Another thing you should do is record yourself speaking the words and then listen to the recordings over and over again, for example while exercising, cooking, stretching, driving, yadda yadda - you know the deal. This builds further associations and you also don’t miss out on the actually-speaking part of the process. If you don’t know how to pronounce words or if you have trouble getting it right, research it online or ask someone else to do it for you if you have the option (you could even pay people if it’s really pressing). Just remember that it’s not about nailing the perfect accent right now. You’ll sound like a foreigner no matter what and that’s okay because we simply want to build the confidence to speak that language - something that won’t happen by memorizing words non-stop.
Stage 2 - The Glue
Once you’re comfortable with where you’re at it’s time to start gathering the linguistic tools to string simple sentences together and start expressing thoughts. This stage is called the glue because we need to be able to connect the standalone words we’ve been memorizing up until now. Simply putting them together isn’t what languages are like. We need to gather the most common pronouns, get a general feel for the tenses and also sprinkle in connecting words and language-specific words to complete the picture.
Let’s start by learning how to conjugate the most common verbs (and irregular verbs too) and then going time traveling by getting into the grammar of the most important tenses (get it? time traveling? it’s because of tens-- okay, I’ll stop). Different languages have different amounts of tenses to learn - for example, all in all Spanish has 48(!) different tenses you could get into - but for general conversations basic present, past and future conjugation really is enough. That’s because what’s important isn’t perfect memorization of all the details but a general understanding for a proper use.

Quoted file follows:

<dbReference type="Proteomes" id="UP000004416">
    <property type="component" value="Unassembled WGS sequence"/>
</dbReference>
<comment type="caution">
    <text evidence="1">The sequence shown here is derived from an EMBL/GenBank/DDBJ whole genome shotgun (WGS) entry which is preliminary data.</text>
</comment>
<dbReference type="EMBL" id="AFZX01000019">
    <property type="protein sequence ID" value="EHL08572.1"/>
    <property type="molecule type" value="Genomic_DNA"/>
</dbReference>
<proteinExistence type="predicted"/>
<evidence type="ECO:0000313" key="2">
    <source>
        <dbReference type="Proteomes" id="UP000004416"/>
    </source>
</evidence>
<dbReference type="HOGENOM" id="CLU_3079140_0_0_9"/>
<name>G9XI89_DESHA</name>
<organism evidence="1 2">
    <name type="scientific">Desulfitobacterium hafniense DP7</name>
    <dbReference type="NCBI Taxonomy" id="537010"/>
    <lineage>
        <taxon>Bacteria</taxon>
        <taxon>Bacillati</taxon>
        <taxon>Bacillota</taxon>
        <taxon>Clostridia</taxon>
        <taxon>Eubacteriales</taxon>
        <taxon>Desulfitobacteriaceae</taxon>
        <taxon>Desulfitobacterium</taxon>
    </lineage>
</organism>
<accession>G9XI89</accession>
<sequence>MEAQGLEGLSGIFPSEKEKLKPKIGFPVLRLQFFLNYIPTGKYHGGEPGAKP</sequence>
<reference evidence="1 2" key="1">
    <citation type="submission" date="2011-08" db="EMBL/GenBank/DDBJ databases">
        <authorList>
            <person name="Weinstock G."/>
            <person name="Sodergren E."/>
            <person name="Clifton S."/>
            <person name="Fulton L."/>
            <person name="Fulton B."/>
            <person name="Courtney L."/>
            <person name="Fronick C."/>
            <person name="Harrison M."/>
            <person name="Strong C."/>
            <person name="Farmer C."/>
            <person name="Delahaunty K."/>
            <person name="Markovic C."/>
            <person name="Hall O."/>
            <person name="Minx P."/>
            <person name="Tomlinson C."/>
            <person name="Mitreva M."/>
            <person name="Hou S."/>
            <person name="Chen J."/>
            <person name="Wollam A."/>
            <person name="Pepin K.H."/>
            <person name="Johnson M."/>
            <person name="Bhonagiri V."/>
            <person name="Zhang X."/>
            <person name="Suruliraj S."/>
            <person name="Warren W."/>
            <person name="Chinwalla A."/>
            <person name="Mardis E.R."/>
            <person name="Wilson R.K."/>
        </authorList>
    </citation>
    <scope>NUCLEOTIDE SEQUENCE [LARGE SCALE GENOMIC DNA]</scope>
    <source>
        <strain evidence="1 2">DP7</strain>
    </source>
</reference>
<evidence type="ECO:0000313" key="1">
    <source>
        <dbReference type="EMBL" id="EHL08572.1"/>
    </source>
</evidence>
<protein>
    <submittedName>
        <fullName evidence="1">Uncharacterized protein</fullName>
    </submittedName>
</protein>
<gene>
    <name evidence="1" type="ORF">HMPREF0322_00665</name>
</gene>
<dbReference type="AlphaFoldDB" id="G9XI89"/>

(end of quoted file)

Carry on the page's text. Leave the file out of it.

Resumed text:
What you should also do is start catching general quirks and more nuanced stuff you wouldn’t normally come across in a list of vocabulary. Once you dive deeper you’ll start to notice lots of different recurring words that seem very specific...find out what they mean and why they’re used. All of this is much more useful for general conversations compared to as large of a vocabulary as possible because it’s much more truthful to reality. It leads to a greater insight into the language overall and therefore to a better understanding of your mission. (yes, this is a serious topic)
Not as fun and exciting as you thought it would be, right? At this point you should probably feel the pressure and be a little overwhelmed with all the information and all the different areas you have to keep an eye on all at once. And that’s okay. It’s normal. Whenever trying something new one usually gets the ball rolling and starts having a general understanding of the basics and of what’s going on - things are going great, this is gonna be EASY! And then you come crashing. You hit a dip and feel like it’ll never work out as anticipated. It’s at this point when it’s most important to realize that and to keep going. YouTuber Johnny Harris has a great video about this where he states everything much better than I’ll ever be able to; so here it is, check it out once done reading: